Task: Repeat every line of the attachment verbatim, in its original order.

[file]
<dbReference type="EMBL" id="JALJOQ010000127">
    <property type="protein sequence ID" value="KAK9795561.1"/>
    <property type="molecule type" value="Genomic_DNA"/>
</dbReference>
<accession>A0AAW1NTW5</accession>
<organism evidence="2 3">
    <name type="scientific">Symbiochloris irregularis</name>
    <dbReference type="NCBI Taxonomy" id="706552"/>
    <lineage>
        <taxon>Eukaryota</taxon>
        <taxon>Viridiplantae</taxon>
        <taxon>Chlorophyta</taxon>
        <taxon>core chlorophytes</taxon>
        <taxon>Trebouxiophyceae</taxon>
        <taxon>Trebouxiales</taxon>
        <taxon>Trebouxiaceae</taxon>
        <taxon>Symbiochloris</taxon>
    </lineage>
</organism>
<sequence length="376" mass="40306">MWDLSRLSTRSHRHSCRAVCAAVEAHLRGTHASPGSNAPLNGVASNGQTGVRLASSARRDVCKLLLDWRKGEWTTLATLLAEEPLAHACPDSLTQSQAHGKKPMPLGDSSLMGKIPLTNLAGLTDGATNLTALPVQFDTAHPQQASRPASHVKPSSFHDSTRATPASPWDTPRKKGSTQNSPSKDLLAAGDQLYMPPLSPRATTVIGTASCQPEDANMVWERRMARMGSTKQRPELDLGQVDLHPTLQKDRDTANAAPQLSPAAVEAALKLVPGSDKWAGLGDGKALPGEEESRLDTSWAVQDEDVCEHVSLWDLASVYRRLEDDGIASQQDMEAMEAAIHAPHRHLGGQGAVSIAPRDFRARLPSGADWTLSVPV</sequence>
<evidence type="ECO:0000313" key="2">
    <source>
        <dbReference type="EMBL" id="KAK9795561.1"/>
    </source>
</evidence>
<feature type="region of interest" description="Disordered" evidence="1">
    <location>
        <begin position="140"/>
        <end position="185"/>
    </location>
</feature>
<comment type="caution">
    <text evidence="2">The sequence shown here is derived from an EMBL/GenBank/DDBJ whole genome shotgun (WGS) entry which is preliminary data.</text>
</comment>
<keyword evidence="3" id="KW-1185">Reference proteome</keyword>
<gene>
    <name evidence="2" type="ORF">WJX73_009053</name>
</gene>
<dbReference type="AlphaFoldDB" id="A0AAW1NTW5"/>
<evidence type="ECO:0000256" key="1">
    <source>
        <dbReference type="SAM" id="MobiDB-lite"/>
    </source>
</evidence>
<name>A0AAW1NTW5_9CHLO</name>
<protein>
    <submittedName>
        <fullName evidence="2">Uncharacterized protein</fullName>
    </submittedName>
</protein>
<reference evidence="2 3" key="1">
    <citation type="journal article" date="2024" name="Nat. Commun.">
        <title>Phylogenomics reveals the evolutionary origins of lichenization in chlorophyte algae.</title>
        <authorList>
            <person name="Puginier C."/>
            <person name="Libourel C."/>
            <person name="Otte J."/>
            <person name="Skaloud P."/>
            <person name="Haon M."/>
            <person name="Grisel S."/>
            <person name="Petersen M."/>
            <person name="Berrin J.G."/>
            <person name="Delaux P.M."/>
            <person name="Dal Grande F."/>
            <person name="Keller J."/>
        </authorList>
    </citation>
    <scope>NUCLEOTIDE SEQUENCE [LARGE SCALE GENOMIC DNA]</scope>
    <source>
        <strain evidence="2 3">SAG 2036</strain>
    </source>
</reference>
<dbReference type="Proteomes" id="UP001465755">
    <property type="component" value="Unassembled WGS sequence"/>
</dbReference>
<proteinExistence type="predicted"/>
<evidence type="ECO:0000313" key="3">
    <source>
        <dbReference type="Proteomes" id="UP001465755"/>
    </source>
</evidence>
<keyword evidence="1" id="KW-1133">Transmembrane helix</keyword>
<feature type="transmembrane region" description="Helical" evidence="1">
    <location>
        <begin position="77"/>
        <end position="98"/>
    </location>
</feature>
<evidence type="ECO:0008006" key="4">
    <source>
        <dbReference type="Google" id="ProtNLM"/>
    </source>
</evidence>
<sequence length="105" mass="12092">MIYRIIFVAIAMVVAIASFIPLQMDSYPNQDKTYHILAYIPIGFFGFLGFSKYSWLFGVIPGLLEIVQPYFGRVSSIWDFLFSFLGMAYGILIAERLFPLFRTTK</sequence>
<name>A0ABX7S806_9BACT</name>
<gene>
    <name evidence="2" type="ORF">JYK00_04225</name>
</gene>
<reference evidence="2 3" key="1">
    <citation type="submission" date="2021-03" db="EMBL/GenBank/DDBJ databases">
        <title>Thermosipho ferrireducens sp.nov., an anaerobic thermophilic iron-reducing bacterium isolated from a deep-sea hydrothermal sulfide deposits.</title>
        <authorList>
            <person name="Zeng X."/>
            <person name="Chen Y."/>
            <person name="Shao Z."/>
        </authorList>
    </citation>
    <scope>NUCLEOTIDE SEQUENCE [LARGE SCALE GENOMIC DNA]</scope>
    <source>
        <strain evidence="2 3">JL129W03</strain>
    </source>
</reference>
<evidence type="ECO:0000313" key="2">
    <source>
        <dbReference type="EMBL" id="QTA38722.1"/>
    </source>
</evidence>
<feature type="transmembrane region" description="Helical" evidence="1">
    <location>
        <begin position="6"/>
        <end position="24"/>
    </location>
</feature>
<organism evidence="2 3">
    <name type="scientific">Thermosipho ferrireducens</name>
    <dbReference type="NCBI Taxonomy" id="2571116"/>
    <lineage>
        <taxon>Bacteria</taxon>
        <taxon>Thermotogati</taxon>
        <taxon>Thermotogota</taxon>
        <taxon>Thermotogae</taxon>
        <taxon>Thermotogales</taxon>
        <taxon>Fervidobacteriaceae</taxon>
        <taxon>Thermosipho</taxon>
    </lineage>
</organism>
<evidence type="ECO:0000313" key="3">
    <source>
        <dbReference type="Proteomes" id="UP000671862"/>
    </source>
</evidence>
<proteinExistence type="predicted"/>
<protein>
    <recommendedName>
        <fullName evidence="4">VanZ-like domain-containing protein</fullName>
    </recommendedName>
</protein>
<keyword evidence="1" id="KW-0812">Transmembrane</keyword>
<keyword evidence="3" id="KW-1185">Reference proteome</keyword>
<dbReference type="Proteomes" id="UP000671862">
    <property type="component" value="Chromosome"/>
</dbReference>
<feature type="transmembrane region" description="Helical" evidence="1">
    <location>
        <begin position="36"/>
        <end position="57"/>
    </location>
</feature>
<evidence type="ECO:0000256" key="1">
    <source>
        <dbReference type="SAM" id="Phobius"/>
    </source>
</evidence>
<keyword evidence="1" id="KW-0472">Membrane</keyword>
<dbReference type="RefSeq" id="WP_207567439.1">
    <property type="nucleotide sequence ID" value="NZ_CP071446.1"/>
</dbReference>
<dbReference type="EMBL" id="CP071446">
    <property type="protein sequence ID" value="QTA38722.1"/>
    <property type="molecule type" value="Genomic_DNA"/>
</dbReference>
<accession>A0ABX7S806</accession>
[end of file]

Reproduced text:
<dbReference type="EMBL" id="JALJOQ010000127">
    <property type="protein sequence ID" value="KAK9795561.1"/>
    <property type="molecule type" value="Genomic_DNA"/>
</dbReference>
<accession>A0AAW1NTW5</accession>
<organism evidence="2 3">
    <name type="scientific">Symbiochloris irregularis</name>
    <dbReference type="NCBI Taxonomy" id="706552"/>
    <lineage>
        <taxon>Eukaryota</taxon>
        <taxon>Viridiplantae</taxon>
        <taxon>Chlorophyta</taxon>
        <taxon>core chlorophytes</taxon>
        <taxon>Trebouxiophyceae</taxon>
        <taxon>Trebouxiales</taxon>
        <taxon>Trebouxiaceae</taxon>
        <taxon>Symbiochloris</taxon>
    </lineage>
</organism>
<sequence length="376" mass="40306">MWDLSRLSTRSHRHSCRAVCAAVEAHLRGTHASPGSNAPLNGVASNGQTGVRLASSARRDVCKLLLDWRKGEWTTLATLLAEEPLAHACPDSLTQSQAHGKKPMPLGDSSLMGKIPLTNLAGLTDGATNLTALPVQFDTAHPQQASRPASHVKPSSFHDSTRATPASPWDTPRKKGSTQNSPSKDLLAAGDQLYMPPLSPRATTVIGTASCQPEDANMVWERRMARMGSTKQRPELDLGQVDLHPTLQKDRDTANAAPQLSPAAVEAALKLVPGSDKWAGLGDGKALPGEEESRLDTSWAVQDEDVCEHVSLWDLASVYRRLEDDGIASQQDMEAMEAAIHAPHRHLGGQGAVSIAPRDFRARLPSGADWTLSVPV</sequence>
<evidence type="ECO:0000313" key="2">
    <source>
        <dbReference type="EMBL" id="KAK9795561.1"/>
    </source>
</evidence>
<feature type="region of interest" description="Disordered" evidence="1">
    <location>
        <begin position="140"/>
        <end position="185"/>
    </location>
</feature>
<comment type="caution">
    <text evidence="2">The sequence shown here is derived from an EMBL/GenBank/DDBJ whole genome shotgun (WGS) entry which is preliminary data.</text>
</comment>
<keyword evidence="3" id="KW-1185">Reference proteome</keyword>
<gene>
    <name evidence="2" type="ORF">WJX73_009053</name>
</gene>
<dbReference type="AlphaFoldDB" id="A0AAW1NTW5"/>
<evidence type="ECO:0000256" key="1">
    <source>
        <dbReference type="SAM" id="MobiDB-lite"/>
    </source>
</evidence>
<name>A0AAW1NTW5_9CHLO</name>
<protein>
    <submittedName>
        <fullName evidence="2">Uncharacterized protein</fullName>
    </submittedName>
</protein>
<reference evidence="2 3" key="1">
    <citation type="journal article" date="2024" name="Nat. Commun.">
        <title>Phylogenomics reveals the evolutionary origins of lichenization in chlorophyte algae.</title>
        <authorList>
            <person name="Puginier C."/>
            <person name="Libourel C."/>
            <person name="Otte J."/>
            <person name="Skaloud P."/>
            <person name="Haon M."/>
            <person name="Grisel S."/>
            <person name="Petersen M."/>
            <person name="Berrin J.G."/>
            <person name="Delaux P.M."/>
            <person name="Dal Grande F."/>
            <person name="Keller J."/>
        </authorList>
    </citation>
    <scope>NUCLEOTIDE SEQUENCE [LARGE SCALE GENOMIC DNA]</scope>
    <source>
        <strain evidence="2 3">SAG 2036</strain>
    </source>
</reference>
<dbReference type="Proteomes" id="UP001465755">
    <property type="component" value="Unassembled WGS sequence"/>
</dbReference>
<proteinExistence type="predicted"/>
<evidence type="ECO:0000313" key="3">
    <source>
        <dbReference type="Proteomes" id="UP001465755"/>
    </source>
</evidence>
<keyword evidence="1" id="KW-1133">Transmembrane helix</keyword>
<feature type="transmembrane region" description="Helical" evidence="1">
    <location>
        <begin position="77"/>
        <end position="98"/>
    </location>
</feature>
<evidence type="ECO:0008006" key="4">
    <source>
        <dbReference type="Google" id="ProtNLM"/>
    </source>
</evidence>
<sequence length="105" mass="12092">MIYRIIFVAIAMVVAIASFIPLQMDSYPNQDKTYHILAYIPIGFFGFLGFSKYSWLFGVIPGLLEIVQPYFGRVSSIWDFLFSFLGMAYGILIAERLFPLFRTTK</sequence>
<name>A0ABX7S806_9BACT</name>
<gene>
    <name evidence="2" type="ORF">JYK00_04225</name>
</gene>
<reference evidence="2 3" key="1">
    <citation type="submission" date="2021-03" db="EMBL/GenBank/DDBJ databases">
        <title>Thermosipho ferrireducens sp.nov., an anaerobic thermophilic iron-reducing bacterium isolated from a deep-sea hydrothermal sulfide deposits.</title>
        <authorList>
            <person name="Zeng X."/>
            <person name="Chen Y."/>
            <person name="Shao Z."/>
        </authorList>
    </citation>
    <scope>NUCLEOTIDE SEQUENCE [LARGE SCALE GENOMIC DNA]</scope>
    <source>
        <strain evidence="2 3">JL129W03</strain>
    </source>
</reference>
<evidence type="ECO:0000313" key="2">
    <source>
        <dbReference type="EMBL" id="QTA38722.1"/>
    </source>
</evidence>
<feature type="transmembrane region" description="Helical" evidence="1">
    <location>
        <begin position="6"/>
        <end position="24"/>
    </location>
</feature>
<organism evidence="2 3">
    <name type="scientific">Thermosipho ferrireducens</name>
    <dbReference type="NCBI Taxonomy" id="2571116"/>
    <lineage>
        <taxon>Bacteria</taxon>
        <taxon>Thermotogati</taxon>
        <taxon>Thermotogota</taxon>
        <taxon>Thermotogae</taxon>
        <taxon>Thermotogales</taxon>
        <taxon>Fervidobacteriaceae</taxon>
        <taxon>Thermosipho</taxon>
    </lineage>
</organism>
<evidence type="ECO:0000313" key="3">
    <source>
        <dbReference type="Proteomes" id="UP000671862"/>
    </source>
</evidence>
<proteinExistence type="predicted"/>
<protein>
    <recommendedName>
        <fullName evidence="4">VanZ-like domain-containing protein</fullName>
    </recommendedName>
</protein>
<keyword evidence="1" id="KW-0812">Transmembrane</keyword>
<keyword evidence="3" id="KW-1185">Reference proteome</keyword>
<dbReference type="Proteomes" id="UP000671862">
    <property type="component" value="Chromosome"/>
</dbReference>
<feature type="transmembrane region" description="Helical" evidence="1">
    <location>
        <begin position="36"/>
        <end position="57"/>
    </location>
</feature>
<evidence type="ECO:0000256" key="1">
    <source>
        <dbReference type="SAM" id="Phobius"/>
    </source>
</evidence>
<keyword evidence="1" id="KW-0472">Membrane</keyword>
<dbReference type="RefSeq" id="WP_207567439.1">
    <property type="nucleotide sequence ID" value="NZ_CP071446.1"/>
</dbReference>
<dbReference type="EMBL" id="CP071446">
    <property type="protein sequence ID" value="QTA38722.1"/>
    <property type="molecule type" value="Genomic_DNA"/>
</dbReference>
<accession>A0ABX7S806</accession>